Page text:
Upon completion of the course the student will be able to:

  • Describe the anatomy and physiology of the kidney.
  • Describe the effects of kidney disease on nutrient metabolism.
  • Describe the metabolism of vitamins and minerals in kidney disease.
  • Verbalize the causes, treatment, and nutritional management of patients with various kidney diseases such as kidney stones, acute renal failure, and chronic kidney disease.
  • Verbalize the clinical practice guidelines in kidney disease.

NTR 615 and NTR 616:  Dietetic Internship Clinical Seminar
Course description
Research in dietetics practice is incorporated into the first part of the course (NTR 615).  The interns will work in groups to develop a mock research proposal for submission to the Institutional Review Board (IRB).   In the second part of the course (NTR 616), the interns will follow through with the research proposals developed in NTR 615 and complete the research project by collecting and analyzing data, writing the results, conclusions and recommendations, and culminating the research project with the development of a poster presentation and a manuscript for publication in a professional journal.

Course objectives
Upon completion of the course the student will be able to:

  • Integrate scientific information and research into practice.
  • Conduct a literature review on a selected topic.
  • Complete a tutorial on the IRB process.
  • Develop a mock research proposal as a group project for submission to the IRB.
  • Collect, analyze and interpret data.
  • Create a research report and a poster summarizing the group research project.
  • Develop a manuscript for publication in a professional journal

Thesis Advisement

Mentor:  Undergraduate Honors Thesis
Iron deficiency anemia in the chronic kidney disease population and the use of an alternative oral iron supplement, heme iron polypeptide (H. Ribauldo)
The effect of macronutrient composition on weight loss (A. Hacker)
The cholesterol lowering effects of dietary fiber (S. Sahiholamal)
Association between immigration and chronic diseases among Hispanic/Latinos, Asian Americans and Pacific Islanders (AAPIs) in the United States (Y. Chung)
Dietary supplements and the effects on insulin resistance and glucose intolerance (A. Buchhalter)
An association between obesity and survival among dialysis and other chronic disease patients (S. Glynn)
Low birth weight and chronic disease in adulthood (A. Termotto)
Role of omega-3 fatty acids in the prevention and treatment of cardiovascular disease (M. Hyman)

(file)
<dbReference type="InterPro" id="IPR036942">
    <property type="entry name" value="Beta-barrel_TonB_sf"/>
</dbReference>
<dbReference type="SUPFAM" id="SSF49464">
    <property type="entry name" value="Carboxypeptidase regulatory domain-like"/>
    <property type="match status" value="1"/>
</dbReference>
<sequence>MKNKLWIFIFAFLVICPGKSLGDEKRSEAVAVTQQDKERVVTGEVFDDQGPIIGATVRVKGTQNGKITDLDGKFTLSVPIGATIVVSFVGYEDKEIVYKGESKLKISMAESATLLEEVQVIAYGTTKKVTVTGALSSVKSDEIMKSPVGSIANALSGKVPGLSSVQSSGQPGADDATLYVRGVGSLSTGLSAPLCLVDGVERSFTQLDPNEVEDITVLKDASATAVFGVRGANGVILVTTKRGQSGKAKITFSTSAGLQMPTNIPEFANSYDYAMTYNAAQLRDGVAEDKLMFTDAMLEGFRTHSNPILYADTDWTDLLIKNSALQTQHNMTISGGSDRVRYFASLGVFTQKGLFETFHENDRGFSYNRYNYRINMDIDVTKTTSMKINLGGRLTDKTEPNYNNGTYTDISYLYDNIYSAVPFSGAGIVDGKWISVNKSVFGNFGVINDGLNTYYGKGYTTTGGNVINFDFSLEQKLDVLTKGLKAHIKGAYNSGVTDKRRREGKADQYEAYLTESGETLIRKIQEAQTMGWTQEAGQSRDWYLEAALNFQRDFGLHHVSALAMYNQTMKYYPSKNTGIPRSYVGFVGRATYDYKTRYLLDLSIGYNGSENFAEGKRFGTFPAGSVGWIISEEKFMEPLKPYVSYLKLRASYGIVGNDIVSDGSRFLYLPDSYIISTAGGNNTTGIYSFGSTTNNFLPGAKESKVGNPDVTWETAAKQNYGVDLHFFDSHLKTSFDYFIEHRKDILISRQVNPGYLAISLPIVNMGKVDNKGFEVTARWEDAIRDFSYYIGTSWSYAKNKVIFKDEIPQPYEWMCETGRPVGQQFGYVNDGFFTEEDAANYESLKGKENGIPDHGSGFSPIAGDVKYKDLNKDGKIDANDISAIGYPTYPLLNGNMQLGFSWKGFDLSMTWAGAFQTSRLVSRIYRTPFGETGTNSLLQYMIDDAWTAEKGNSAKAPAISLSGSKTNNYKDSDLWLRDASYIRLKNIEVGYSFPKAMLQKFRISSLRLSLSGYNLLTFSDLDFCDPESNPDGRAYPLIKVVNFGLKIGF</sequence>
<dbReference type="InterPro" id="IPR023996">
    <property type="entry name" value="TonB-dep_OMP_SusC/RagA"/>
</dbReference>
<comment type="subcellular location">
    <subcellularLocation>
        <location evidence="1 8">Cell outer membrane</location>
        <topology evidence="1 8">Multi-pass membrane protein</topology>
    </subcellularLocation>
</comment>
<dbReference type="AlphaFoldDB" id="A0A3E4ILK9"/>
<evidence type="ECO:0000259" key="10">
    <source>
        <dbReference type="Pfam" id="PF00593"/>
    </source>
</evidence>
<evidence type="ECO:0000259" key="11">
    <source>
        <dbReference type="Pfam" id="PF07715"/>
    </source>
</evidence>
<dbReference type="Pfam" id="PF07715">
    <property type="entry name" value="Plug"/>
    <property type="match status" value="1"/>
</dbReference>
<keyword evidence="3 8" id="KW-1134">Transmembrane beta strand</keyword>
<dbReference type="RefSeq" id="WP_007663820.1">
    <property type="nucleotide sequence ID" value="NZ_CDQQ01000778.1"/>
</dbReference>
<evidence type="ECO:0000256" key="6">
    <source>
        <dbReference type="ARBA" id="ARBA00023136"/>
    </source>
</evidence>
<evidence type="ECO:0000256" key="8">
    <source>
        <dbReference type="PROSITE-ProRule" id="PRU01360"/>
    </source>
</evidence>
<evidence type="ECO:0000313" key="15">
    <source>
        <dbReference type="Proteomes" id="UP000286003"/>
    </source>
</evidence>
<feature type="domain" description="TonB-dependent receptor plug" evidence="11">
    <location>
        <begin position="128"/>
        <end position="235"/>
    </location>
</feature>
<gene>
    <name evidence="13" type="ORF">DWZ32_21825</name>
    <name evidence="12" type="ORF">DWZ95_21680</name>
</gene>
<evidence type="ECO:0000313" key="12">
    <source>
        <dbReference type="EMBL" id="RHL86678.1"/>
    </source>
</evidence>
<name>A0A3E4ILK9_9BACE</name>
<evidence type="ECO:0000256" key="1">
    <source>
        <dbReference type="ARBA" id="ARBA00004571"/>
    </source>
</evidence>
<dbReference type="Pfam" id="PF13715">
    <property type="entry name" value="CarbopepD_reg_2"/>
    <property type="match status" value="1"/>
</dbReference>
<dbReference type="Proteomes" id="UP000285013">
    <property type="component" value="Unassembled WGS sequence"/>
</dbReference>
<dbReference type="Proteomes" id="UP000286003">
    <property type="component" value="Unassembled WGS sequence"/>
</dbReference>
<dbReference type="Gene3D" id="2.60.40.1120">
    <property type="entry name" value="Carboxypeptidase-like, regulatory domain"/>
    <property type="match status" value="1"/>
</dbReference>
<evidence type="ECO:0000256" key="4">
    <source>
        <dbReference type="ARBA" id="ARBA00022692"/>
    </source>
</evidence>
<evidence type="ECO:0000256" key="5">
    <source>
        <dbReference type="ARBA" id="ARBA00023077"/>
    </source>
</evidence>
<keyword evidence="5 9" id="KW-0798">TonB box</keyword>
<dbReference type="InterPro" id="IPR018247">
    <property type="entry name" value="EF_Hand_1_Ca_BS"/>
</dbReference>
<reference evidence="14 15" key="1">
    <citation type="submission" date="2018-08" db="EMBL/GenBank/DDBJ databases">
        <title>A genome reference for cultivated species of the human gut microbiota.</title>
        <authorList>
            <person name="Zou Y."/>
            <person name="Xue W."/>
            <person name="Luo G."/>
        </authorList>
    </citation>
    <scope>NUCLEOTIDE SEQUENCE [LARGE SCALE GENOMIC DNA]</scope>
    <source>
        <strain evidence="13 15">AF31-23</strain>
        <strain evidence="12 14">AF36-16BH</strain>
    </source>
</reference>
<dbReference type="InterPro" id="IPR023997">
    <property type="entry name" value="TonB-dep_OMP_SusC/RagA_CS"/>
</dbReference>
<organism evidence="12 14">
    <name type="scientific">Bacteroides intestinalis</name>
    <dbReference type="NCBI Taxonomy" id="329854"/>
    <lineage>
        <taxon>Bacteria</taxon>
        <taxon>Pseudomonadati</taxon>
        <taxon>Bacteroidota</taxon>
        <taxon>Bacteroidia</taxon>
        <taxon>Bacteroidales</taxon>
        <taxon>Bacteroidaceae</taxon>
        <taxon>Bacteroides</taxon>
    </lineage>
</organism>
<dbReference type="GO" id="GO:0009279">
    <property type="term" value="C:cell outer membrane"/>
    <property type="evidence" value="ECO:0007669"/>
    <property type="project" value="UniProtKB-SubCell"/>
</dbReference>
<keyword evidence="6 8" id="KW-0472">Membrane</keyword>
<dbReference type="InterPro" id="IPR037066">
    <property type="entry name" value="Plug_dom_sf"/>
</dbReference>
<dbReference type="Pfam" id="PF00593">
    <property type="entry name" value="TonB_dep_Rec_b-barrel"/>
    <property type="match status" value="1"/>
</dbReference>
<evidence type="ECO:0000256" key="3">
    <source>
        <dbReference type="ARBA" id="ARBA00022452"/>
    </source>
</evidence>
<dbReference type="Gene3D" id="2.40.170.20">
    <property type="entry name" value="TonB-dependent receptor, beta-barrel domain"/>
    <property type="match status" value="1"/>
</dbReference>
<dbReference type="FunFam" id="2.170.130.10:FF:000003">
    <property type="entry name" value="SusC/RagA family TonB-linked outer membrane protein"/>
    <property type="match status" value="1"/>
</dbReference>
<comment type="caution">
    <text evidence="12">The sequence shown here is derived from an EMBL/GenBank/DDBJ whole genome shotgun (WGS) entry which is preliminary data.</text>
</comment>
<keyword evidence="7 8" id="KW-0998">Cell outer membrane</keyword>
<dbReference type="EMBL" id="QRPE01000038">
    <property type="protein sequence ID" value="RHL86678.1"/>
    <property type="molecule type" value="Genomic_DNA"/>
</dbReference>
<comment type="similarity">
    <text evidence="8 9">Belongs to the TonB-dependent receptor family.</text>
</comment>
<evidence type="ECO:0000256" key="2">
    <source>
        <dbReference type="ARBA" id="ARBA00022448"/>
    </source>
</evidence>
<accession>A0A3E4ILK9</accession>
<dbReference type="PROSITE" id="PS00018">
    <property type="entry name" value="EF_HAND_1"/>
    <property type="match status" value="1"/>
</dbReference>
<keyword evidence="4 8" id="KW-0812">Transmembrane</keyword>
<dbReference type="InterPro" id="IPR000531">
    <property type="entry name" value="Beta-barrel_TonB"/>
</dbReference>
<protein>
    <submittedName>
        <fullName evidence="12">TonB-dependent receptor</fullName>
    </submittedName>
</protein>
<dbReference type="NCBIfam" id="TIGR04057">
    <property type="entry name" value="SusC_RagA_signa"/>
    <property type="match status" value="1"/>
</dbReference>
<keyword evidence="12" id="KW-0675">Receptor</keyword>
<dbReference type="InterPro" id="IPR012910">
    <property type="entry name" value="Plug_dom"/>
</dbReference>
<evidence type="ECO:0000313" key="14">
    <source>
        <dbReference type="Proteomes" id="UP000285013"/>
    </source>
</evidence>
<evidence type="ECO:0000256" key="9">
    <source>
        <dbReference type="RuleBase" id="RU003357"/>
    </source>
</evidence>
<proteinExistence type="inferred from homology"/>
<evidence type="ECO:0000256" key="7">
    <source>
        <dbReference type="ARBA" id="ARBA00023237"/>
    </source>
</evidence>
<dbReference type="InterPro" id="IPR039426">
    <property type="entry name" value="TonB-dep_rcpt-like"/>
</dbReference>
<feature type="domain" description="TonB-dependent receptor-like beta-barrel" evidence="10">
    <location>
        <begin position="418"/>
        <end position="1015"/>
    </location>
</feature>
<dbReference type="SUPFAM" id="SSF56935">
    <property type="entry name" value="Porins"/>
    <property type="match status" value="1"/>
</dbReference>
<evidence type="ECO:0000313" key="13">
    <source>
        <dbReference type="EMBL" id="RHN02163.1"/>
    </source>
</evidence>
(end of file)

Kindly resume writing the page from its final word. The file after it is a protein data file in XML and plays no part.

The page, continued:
Inflammation and chronic disease (T. Giambertone)

Mentor:  Graduate Master’s Thesis
The role of diet in the formation of kidney stones (C. Montgomery)
The effect of B-vitamin therapy on plasma homocysteine levels in chronic kidney disease (A. Reilly)
The effect of lifestyle factors, folate, vitamin vitamin B12, and B6 on serum homocysteine levels in the general population (J-C Huang)
Dietary adherence in Hispanic hemodialysis patients (C.M. Lopez)
Food contributions to micronutrient status in Kenyan rural preschool children (A.M. Merchant)
Is the amount of protein intake of elderly nursing home residents enough to increase their risk of kidney disease? (S. Shah)
Beneficial effects of a liquid protein supplement on Stage 3 and 4 pressure ulcers in long term care residents (S.T. Schinik)
The effect of nutrition counseling on dietary phosphorus intake in hemodialysis patients (Y. Grinberg)
The effectiveness of the Pediatric Target Fitness Program in promoting positive change in body mass index and body fat percentage and eating habits in children and adolescents (L.G. Brand)
The effectiveness of the specialized enteral formulas in the treatment of specific disease states (P. Joshi)
Nutritional supplement and wound healing (S. Kurmann)
Prevalence of metabolic syndrome in a maintenance hemodialysis population (H. Crichlow)
The effectiveness of the specialized enteral formulas in the treatment of diabetes, kidney, hepatic and pulmonary diseases (P. Joshi)
Dietary protein restriction and diabetic nephropathy (V. Chopra)
Oral, enteral and parenteral nutrition: A comparative analysis of their effectiveness in the treatment of malnourished adults receiving maintenance hemodialysis (E. Grey)
Antioxidants and markers of oxidative stress in dialysis patients (A. Shiraishi)
The effects of malnutrition and inflammation on cardiovascular disease in patients with Stage 5 chronic kidney disease receiving maintenance hemodialysis (S. Pearce)
Vegetarianism and cardiovascular disease (M. Jalba)
Gluten peptides and celiac disease: Gluten intolerance and threshold (J. Swirson)
Statins and cancer (R. Sarasam)
Nutritional supplementation and its impact on nutritional status and clinical outcomes in pediatric and adult maintenance hemodialysis patients (D. Gervasi)
The effects of enriched nutritional formulas on clinical outcomes in critically ill patients in the intensive care unit (S. Hall)
Effects of green tea on body fat, body weight and thermogenesis (V. Negron)
The effects of dietary fiber on the risk of cardiovascular disease (L. Steckler)
Disordered eating among female athletes participating in aesthetic vs. non-aesthetic sports (J. Mascia)
Low carbohydrate vs. low fat diets for weight loss and cardiovascular disease risk reduction in adults (T. Gatto)
Effect of physical activity and dietary intervention on gestational weight gain (M. Alli)
The utility of serum prealbumin concentration in the nutrition assessment (L. Sayre)